A READER writes: “I would like to know your thoughts on serving food on breadboards in restaurants. They wobble when you cut your food.
“If you have a steak all the juices run into the wood. The same happens with vinegar if you order battered fish.”
And Kath Hammond also hates dessert on a slate. “Try asking for runny cream to go with it.”
I’m partially with you there, Kath. I’ve eaten off various bits of house over the years: wooden boards, slates and tiles. I’m half expecting to be served up roly poly in a piece of galvanised guttering next.
If Kath wants to avoid this she might be advised to stay away from the new Vault mini restaurant below the Dronfield Arms on Chesterfield Road, Dronfield, as our breads were served on a slate, along with a scallops starter.
But she’d miss out. This dinky subterranean place is worth a visit.
It’s in the cellar of what used to be The Sidings, a pub closed in ignominy then revamped, serving up a good selection of real ales.
This space has been remodelled since the days when chef Robert Eggo ran it. There is a red tiled floors, black walls and gilt mirrors to give a sense of space, and a large new staircase which runs upstairs to the bar.
It can’t hold more than 26, with a curious table with banquette seating at one end for eight in place of the bar.
It’s run by chef Paul Widdowson, a Dronfield lad, and his wife Michelle, whose parents had the now deceased Yellow Lion at Apperknowle for years.
At 38, Granville (now Sheffield) and Buxton College-trained Paul has cooked up and down the country at high end establishments: the Dukes Hotel in Mayfair, Oak Room in Piccadilly, Fischers, Numsmere Hall in Cheshire and Holbeck Ghyll in the Lakes, so he knows his way around a Michelin kitchen. This is his first restaurant.
His style, toned down for Dronfield, is Modern British with steaks. If you want foams there’s a very good espresso one on the tiramisu.
Michelle, despite being not around to greet us (she was serving in the bar), has a most engaging front of house personality, one the best we’ve encountered.
They open from Thursdays to Saturday evenings (and Saturday lunch) because of difficulties with babysitting but plan Sunday lunches when their daughter turns one next month.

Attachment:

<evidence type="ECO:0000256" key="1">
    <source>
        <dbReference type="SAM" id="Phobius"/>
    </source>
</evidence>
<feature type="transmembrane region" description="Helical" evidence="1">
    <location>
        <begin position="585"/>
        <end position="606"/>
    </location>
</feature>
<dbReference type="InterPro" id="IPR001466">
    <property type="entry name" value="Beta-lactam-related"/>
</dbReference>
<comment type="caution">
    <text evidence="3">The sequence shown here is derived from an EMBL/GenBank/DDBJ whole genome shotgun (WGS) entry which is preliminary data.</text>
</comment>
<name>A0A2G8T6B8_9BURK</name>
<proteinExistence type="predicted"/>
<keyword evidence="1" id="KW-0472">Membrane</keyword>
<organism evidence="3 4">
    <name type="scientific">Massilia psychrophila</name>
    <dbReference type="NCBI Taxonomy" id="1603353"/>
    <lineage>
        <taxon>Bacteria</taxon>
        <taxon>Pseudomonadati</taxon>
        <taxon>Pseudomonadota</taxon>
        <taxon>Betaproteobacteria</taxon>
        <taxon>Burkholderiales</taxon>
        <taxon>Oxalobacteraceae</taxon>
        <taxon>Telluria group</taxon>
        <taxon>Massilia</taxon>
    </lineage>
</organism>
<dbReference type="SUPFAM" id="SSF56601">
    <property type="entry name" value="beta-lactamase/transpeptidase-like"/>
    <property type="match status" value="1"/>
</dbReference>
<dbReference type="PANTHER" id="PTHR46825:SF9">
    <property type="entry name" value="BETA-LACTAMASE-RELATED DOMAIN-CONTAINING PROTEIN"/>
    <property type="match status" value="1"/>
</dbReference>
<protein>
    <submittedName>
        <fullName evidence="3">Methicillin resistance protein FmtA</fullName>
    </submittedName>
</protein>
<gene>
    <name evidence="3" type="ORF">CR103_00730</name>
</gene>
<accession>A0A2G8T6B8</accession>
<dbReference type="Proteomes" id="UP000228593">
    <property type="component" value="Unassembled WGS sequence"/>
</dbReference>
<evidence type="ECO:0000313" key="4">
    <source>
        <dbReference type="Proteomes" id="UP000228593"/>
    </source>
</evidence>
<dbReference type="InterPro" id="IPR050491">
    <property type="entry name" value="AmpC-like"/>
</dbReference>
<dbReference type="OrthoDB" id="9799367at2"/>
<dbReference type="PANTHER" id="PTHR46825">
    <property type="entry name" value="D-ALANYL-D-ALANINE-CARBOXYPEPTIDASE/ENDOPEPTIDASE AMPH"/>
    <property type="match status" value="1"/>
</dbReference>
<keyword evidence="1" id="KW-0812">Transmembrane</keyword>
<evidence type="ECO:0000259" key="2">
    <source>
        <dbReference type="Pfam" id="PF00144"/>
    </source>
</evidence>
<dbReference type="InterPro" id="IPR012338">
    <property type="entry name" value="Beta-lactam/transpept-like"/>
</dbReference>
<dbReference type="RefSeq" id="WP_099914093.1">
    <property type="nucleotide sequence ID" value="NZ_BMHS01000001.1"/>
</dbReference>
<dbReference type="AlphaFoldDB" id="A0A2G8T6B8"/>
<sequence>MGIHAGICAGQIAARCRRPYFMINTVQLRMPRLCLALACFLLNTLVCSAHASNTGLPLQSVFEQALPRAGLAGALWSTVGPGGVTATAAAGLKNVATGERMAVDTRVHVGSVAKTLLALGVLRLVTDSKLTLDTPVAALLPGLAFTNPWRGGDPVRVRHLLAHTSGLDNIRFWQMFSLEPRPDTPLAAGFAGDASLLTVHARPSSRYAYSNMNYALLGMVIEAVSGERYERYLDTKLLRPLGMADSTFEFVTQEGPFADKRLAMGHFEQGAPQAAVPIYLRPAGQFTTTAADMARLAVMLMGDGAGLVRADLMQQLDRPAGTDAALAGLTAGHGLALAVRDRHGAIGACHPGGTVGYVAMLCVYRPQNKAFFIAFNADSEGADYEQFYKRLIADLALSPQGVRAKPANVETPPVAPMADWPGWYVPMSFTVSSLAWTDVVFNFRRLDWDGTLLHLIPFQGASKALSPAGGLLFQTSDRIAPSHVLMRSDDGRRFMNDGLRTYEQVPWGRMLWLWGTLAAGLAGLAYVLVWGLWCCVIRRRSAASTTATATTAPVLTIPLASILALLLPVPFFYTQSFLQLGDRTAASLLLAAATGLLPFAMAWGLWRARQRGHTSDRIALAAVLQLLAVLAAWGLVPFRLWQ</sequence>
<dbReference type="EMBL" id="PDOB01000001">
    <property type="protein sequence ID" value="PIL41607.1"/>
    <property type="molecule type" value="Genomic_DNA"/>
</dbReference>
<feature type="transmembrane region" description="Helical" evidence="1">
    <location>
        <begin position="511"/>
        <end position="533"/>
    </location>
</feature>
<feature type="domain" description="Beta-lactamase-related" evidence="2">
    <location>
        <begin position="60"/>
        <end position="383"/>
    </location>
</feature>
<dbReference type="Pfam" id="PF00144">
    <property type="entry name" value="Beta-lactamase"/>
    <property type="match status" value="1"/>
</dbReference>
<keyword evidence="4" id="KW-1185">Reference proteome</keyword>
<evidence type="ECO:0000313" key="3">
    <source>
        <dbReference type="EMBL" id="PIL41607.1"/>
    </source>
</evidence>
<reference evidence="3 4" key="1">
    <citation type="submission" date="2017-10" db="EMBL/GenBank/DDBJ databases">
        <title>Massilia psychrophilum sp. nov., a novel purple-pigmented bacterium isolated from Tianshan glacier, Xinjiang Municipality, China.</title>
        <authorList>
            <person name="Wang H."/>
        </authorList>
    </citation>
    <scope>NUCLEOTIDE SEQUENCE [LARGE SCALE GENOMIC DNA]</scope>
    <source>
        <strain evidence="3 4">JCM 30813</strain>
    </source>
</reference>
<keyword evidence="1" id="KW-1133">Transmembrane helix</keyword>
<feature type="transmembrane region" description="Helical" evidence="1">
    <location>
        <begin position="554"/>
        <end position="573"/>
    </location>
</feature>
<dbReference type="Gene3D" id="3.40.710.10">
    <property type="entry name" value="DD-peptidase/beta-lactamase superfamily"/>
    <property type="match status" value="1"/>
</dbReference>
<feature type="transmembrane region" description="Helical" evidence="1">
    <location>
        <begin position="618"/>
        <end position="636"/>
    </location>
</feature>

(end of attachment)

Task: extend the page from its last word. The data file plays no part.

There are a variety of menus, including an early bird 5-7pm (although timings can be flexible), which seemed to have attracted the other diners.
We tackled the dinner menu to see what he could do.
After decent homemade breads with butter and oil (on that slate) I had a very refreshing cream of watercress soup with goat’s cheese and herb gnocchi, the two main flavours contrasting beautifuuly.
My wife went for the top whack starter, at £7, of seared scallops, chargrilled mortadella, roasted Jerusalem artichokes, pancetta crisps with, a new one on us, tempura of pickled samphire.
She loved it but Kath would have asked for a plate: the ingredients were laid out in a line on a slate, garnished with pureed artichoke.
It was packed with flavour, sweetness from the shellfish and artichokes, and a mixture of saltiness and crunch from the meats and samphire.
Other starters were a mozzarella and courgette salad, Amaretto cured salmon and duck confit.
The main section is a bit odd, only four choices, two of them fish (which is Paul’s favourite ingredient), plus four steaks.
There was no chance of my roast rump of Derbyshire lamb (£18) coming on a slate for the intense Madeira jus would have been lost. It was safely in a bowl.
It came looking like a culinary version of The Shard. The base was a slice of fondant potato, followed by wilted greens (with that delicious iron tang), then slices of meat (just a little past the promised pink) and topped by parsnip crisps.
It was encircled with a ring of pureed parsnip and an outer guard of cubed Vichy carrots and glazed baby onion.
My wife’s baked cod (£17.50) was bursting with just as much flavour and variety: a generous fillet, accurately cooked, with a crisp skin, and served with tasty Dublin Bay prawns along with peas a la Francaise (cooked with lettuce in butter) on a galette potato with red wine reduction. Spot on.
Nice cooking, with every reason to expect the same for the sea bream with crab tortellini (off on our night) and the plum tomato with smoked aubergine risotto. Steaks range from an £18 10oz sirloin to a £24 8oz fillet matured for 28 days.
Sweets are pretty good, too. A rhubarb granita topped a poached rhubarb (slightly undercooked for me) which shared space in the glass with a slightly stiff vanilla panna cotta (£4.50).
Classier was a tiramisu with mascarpone ice cream and that espresso foam in a martini glass (£5).
Vault’s food is just a little too ritzy for the place to be called a bistro, and the venue perhaps a little too small to be a full-blown restaurant but if you’re an in-betweeny sort of diner, it’ll do.
Wines look reasonable – they start from £11.95 – but if you only want a glass you have to settle for a mini bottle from the pub.
Tables are decorated with a single rose in little pots made by Michelle’s mum. Nice.
We paid £56.50 for food and another £10 for wines and coffee.
The Dawes Verdict
Dronfield Arms (entry through pub), 91 Chesterfield Road, Dronfield S18 2XE.
Tel: 01246 508 994.
Open Thursday-Saturday night and Saturday lunch. Credit cards. No disabled toilet but disabled access from rear (Mill Lane). Music. Car park in Mill Lane.
Web: www. www.vault-restaurant.co.uk